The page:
Help with mixing the best from two sources


I have only recently discovered Audacity and find it great, I am just getting used to moving around the software and trying different things to see what they can do.

I have a project where I have two audio sources, a Canon 5D MkII with Sennheiser MKE400 mic and a Zoom H4. Unfortunately the sound from either is not good due to poor recording set-up and I want to take the best elements from each. The audio is of a live blues band playing loud in a small venue.

The H4 is on top, no clipping but no dynamics either. The 5D is on the bottom, loads of clipping but no bass.

I have experimented with Normalise, Leveller and Equaliser and have improved the sound (or at least changed it - not entirely sure it is better!). I am not sure which order I should apply the effects or it there are any others I should use. I would be grateful for any suggestions.

I am not expecting a studio quality recording from these two poorly recorded tracks but I would like to make the best of a bad lot. Also there is a slight sync issues the H4 tracks is .2 seconds out over the full length but I can fix that ok.

This is my first post here, so apologies for landing with a question on day one. Thanks in advance for any suggestions.


The H4 is on top, no clipping but no dynamics either. The 5D is on the bottom, loads of clipping but no bass.

Mixing the two is not likely to help anything. You’d probably get phase issues (comb filtering). And the comb filtering will change/drift with the time-drift (like a slow flanger effect).

It looks like the H4 waverform is clipped too. It actually looks more clipped than the 5D waveform. It’s just just clipped at a lower level (below 0dB) for some reason… Maybe the analog signal was clipped. (The only way you can “accidently” reduce dynamics is with clipping.)

I have experimented with Normalise, Leveller and Equalizer

The Equalizer is likely to have the biggest effect and be the most useful. You can boost bass with the Equalizer.

Audacity has a ClipFix “effect”, but since we can’t know the height or shape of the unclipped wave-tops, you can’t really undo clipping. But, it’s worth a try.

Normalizing (or Amplifying and setting peaks to 0dB) doesn’t change the “character” of the sound, it only adjusts the volume. It never hurts to normalize, especially after EQ or other effects that might increase the level above 0dB and cause clipping. (In order to prevent clipping, you have to reduce the volume before it’s saved/rendered.)

The Leveler is usually not a good effect for music. Music is supposed to have loud parts & quiet parts (dynamics), and “automatic volume control” can often really mess things up.

Some (dynamic) compression might help. It works something like the Leveler, but faster. It’s usually used to make the music “louder” or “more intense” by boosting the average/RMS level without boosting or clipping the peaks. Most recorded music is much-more compressed than live music. (And, the lack of compression is one of the things that makes live music sound better.) Modern popular recorded music is highly compressed, and radio stations add more commpression.

If you want to try, you can use high-pass & low pass filters to create one file with bass-only and another with no bass. And, the mix them. But, I wouldn’t expect this to work very well either. Filters introduce phase issues of their own.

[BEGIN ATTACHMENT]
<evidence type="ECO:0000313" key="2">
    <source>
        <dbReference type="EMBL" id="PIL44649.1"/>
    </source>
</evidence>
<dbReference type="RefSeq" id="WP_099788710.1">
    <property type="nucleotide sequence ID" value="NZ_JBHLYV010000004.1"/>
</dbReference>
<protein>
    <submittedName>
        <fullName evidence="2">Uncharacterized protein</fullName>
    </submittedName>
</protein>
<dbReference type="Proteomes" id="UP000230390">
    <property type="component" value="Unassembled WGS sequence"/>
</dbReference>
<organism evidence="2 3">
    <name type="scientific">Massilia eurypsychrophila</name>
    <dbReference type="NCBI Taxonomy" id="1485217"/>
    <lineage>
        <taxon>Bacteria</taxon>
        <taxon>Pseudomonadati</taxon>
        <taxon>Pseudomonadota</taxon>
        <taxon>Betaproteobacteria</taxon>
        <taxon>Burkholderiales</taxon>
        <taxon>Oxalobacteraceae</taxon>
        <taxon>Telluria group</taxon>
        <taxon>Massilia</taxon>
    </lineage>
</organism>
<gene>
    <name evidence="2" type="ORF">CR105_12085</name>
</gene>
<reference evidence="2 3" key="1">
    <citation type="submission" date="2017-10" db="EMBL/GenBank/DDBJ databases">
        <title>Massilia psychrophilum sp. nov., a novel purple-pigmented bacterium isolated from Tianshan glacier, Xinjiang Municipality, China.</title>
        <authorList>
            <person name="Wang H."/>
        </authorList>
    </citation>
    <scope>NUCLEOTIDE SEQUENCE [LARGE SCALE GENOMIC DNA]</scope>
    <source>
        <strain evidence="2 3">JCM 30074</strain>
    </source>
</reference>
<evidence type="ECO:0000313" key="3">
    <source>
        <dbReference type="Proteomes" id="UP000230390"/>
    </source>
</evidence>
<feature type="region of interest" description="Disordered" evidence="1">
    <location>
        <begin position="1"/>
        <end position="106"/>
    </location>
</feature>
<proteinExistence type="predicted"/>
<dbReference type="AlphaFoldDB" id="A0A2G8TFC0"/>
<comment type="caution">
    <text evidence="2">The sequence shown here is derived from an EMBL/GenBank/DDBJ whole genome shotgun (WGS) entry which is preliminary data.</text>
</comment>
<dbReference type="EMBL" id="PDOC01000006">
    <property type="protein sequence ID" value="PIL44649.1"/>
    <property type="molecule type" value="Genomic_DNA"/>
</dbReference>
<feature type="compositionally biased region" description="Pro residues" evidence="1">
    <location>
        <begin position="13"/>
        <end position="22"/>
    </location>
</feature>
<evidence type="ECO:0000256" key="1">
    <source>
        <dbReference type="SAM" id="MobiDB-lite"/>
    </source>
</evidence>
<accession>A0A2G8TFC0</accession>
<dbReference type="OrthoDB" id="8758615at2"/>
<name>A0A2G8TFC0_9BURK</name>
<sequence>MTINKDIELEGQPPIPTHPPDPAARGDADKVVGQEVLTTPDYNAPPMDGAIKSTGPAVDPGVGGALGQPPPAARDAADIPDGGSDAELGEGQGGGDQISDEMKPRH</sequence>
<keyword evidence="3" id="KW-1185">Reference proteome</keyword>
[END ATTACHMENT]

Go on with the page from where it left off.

Thanks for the reply DVDdoug.

You are right about the H4 clipping below 0db and I don’t know why, I have only used it a few times and never had the problem before I must have changed some setting or other, Back to the manual on that issue I think.

Unfortunately that performance was the ridiculously loud, even the musicians were complaining, so I don’t think it was ever going to be marvellous, I will try your suggestions for Equaliser and see how that comes out.

Very interesting info on Normalise, Leveller and compression. I am still playing around with Audacity and that was very helpful.



I’m not sure about the H4, but on the H2 there are two recording level controls. There is a High/Medium/Low switch that sets the microphone gain (this is the real input level from the microphone), and then there is a recording level control that works from the buttons on the front. The latter control simply scales the signal after it has been converted to digital. If the first control (the switch) is set too sensitive, the the audio will be clipped before it gets to the Analogue/Digital converter, and regardless of the recording level setting with the other buttons this clipping will not be corrected.

As I say, I’m not sure if the H4 works the same way, but it would be worth checking in the manual for future reference.

Thanks Steve, I downloaded the manual, and will review later.

I know I had the manual switch set to Lo and the levels from the menu set to 50 (down from 100). Reviewing the signal strengths it looked like the sound was peaking below max, therefore I assumed the audio would be ok - my mistake.

Thanks for the info.


Ear Bleeding Loud performances are a very special capture case. Even with the volume controls and switches all the way down, sooner or later you’re going to overload the actual microphone capsule giving you crunchy sound and clipping even without the red bands in Audacity.

Ribbons microphones just break unless they have some restriction to prevent it, Condensers (like the electret and probably the microphones in the Zooms) have two tiny moving plates and the plates touch if it gets loud enough. Dynamic microphones like the SM-58 do well. They start internally stressing and compressing their movement usually with minimal sound damage. Once when we were bored, we found that we could scream into an EV-635A…

…and it could be heard at the other end of a broadcast loop (radio telephone cable) without the microphone amplifier.